Friday, January 8, 2021

Andrew Herbert | Song of the Loon

the journey

by Douglas Messerli

Richard Amory and Scott Hanson (screenplay, based on Amory’s novel), Andrew Herbert (director) Song of the Loon / 1970

It’s 1877 and fur-trapping backwoodsman Cyrus Wheelwright (John Iverson) has just returned home from a voyage upstream to find his native American lover Singing Heron sunning nude with a cowboy, John (Lancer Ward), who just happened to be passing through. Cyrus doesn’t really mind, arguing that, like his American Indian friends, he is not a jealous lover and believes in free love, while pondering that the handsome John reminds him of his former blonde-haired, blue-eyed cowboy heartthrob, Ephraim MacIver (Morgan Royce). Urged by Singing Heron to tell John the story, Cyrus recounts the history of his former “partner” around which this now-cult Western is centered.

     Much like he has just encountered John, Cyrus came home one day from a fur-trapping trip to meet the beautiful Ephraim camping out nearby. Having just broken up with his closeted lover, Montgomery (Jon Evans)—who, in turn, has hooked up with the mean boy-loving villain of the piece Mr. Calvin (Brad Fredericks)—the city slicker Ephraim is confused and depressed. Like most white men he believes in monogamy and is still love with Montgomery, despite the fact that his former lover would only have sex when he was drunk and would not admit to it after. When Montgomery spreads the news that his new friend has a whole bevy of boys to service him, the mean-spirited Calvin, believing Ephraim to be the source of the rumor, tries to kill him, apparently with Montgomery’s help.

      Fortunately a local Astonia-dwelling native American who follows “the song of Loon” (the Indian phrase for those of their tribe who enjoy sex with their own gender) sends the poor boy to the tribal Indian Guru, Bear-Who-Dreams (Lucky Manning), who prescribes that Ephraim take “the journey” by first eating hallucinatory mushrooms before spending several days in nature totally in the nude. Evidently, it does the trick, freeing Ephraim from wanting anything else to do  with Montgomery and opening him up to free love, particularly—after the growing attachment he has already established with Cyrus—in the waiting arms of this backwoods charmer, the two joyfully building a cabin together just in time to spend the winter shacked up in bed.

     Sadly Calvin has fallen in love, meanwhile, with the still closeted Montgomery. Getting drunk, Calvin finally publicly admits that he is in love with Montgomery, who, still terrorized by his deeply-hidden desires, denies the relationship, ending the film by trying to slug it out with Calvin in a kind of drunken showdown of a wrestling match in the middle of main street—which we’re almost certain will end up in sex if it doesn’t send one them off to the cemetery first.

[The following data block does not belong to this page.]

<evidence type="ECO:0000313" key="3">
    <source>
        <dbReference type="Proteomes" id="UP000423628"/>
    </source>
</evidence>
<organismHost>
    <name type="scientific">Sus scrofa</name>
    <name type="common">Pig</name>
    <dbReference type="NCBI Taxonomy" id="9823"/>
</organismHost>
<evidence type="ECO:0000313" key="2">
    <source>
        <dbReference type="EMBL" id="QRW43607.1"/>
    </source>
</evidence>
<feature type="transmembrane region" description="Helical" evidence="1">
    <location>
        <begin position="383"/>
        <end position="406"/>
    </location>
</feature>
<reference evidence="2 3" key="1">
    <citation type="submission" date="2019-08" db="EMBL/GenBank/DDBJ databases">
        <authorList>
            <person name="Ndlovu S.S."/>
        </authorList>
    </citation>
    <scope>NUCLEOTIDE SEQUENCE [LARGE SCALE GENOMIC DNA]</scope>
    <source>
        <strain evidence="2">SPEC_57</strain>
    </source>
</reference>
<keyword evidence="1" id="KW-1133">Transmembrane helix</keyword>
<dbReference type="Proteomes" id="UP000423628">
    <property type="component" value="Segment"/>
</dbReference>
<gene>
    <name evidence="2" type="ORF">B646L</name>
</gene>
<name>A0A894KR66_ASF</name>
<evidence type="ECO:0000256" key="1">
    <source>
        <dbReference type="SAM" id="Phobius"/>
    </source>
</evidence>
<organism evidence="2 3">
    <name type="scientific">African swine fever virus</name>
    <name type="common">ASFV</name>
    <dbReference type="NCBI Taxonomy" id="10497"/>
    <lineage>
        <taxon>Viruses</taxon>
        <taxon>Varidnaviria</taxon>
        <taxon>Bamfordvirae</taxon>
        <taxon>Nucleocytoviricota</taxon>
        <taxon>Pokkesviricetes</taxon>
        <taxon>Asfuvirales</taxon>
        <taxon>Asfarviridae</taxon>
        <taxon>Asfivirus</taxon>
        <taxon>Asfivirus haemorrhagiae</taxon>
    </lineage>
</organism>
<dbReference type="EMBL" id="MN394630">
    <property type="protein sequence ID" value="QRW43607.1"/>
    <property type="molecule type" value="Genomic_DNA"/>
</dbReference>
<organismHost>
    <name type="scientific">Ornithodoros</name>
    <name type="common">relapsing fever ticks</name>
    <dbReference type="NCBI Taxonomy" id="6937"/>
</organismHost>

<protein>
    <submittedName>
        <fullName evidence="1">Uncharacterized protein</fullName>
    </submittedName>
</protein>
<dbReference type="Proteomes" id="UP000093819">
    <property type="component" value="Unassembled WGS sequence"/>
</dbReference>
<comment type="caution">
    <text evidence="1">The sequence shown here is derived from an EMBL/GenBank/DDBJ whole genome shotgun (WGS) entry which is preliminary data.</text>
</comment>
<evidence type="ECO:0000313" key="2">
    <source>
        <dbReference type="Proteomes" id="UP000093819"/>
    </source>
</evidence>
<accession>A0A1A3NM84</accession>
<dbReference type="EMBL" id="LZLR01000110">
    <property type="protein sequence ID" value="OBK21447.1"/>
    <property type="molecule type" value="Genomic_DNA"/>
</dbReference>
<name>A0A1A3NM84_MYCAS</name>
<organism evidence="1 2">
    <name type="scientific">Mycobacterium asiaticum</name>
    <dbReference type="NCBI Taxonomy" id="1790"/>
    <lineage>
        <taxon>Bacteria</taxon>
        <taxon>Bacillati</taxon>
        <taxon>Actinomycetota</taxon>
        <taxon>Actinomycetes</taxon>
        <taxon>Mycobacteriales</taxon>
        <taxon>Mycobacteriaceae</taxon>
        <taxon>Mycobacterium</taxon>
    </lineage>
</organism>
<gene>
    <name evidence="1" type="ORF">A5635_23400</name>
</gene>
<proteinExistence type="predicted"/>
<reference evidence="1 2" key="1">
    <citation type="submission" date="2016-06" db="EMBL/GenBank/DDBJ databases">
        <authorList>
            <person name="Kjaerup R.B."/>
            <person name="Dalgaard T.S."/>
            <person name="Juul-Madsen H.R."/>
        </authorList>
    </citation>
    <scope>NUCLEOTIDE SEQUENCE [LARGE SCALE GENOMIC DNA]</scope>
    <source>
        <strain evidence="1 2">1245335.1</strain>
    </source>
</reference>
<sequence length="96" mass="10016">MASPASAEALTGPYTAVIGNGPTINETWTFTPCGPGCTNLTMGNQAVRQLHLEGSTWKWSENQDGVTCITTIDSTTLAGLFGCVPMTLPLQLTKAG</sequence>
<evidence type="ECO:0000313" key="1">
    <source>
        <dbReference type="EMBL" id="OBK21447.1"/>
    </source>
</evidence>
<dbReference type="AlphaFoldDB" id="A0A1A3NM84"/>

This feature film, Song of the Loon, with its truly queer mix of epic naturalism (both white and red-skinned nudes filmed in sepia-toned and negative-reversed images as the camera abstractly caresses their intertwining arms and legs, as well as their exposed buttocks) combined with a plot seemingly spun out of urban hippiedom philosophy might have been marvelously funny if it weren’t for the fact that director Andrew Herbert and screenwriter Richard Amory, on whose novel this work is based, weren’t so terribly serious. It’s almost as if the French cineaste François Reichenbach (see my essay on his Male Nudes of 1954 above) had inexplicably hooked up with Zane Grey to face off at high noon with Bernardo Bertolucci and Rainer Werner Fassbinder. 

     In most respects, amazingly, Herbert’s homespun innocents are more straight forward about their sexual desires than are the central tortured characters of the Bertolucci and Fassbinder films of that same year. And while the latter directors’ films are vastly superior in both cinematic and literary terms, there’s something almost giddy about the truth-telling cowboys-and-indians trope of this truly looney concoction. Serge Goncharoff’s musical score is even quite impressive. But I’ll bet anything that Herbert never even heard of Jean Genet! And the closest thing Amory has seen of leather is a pair of brown buckskin pants.

      Sex has never been so squeaky clean as it is in Song of the Loon, but it’s utterly honest about it’s faith in “out-in-the-open field” gay desire. Denial leads to violence, this works shouts out; running naked in nature leads only to love. And who can argue against that?

 Los Angeles, January 8, 2021

Reprinted from My Queer Cinema blog and World Cinema Review (January 2021).

 


















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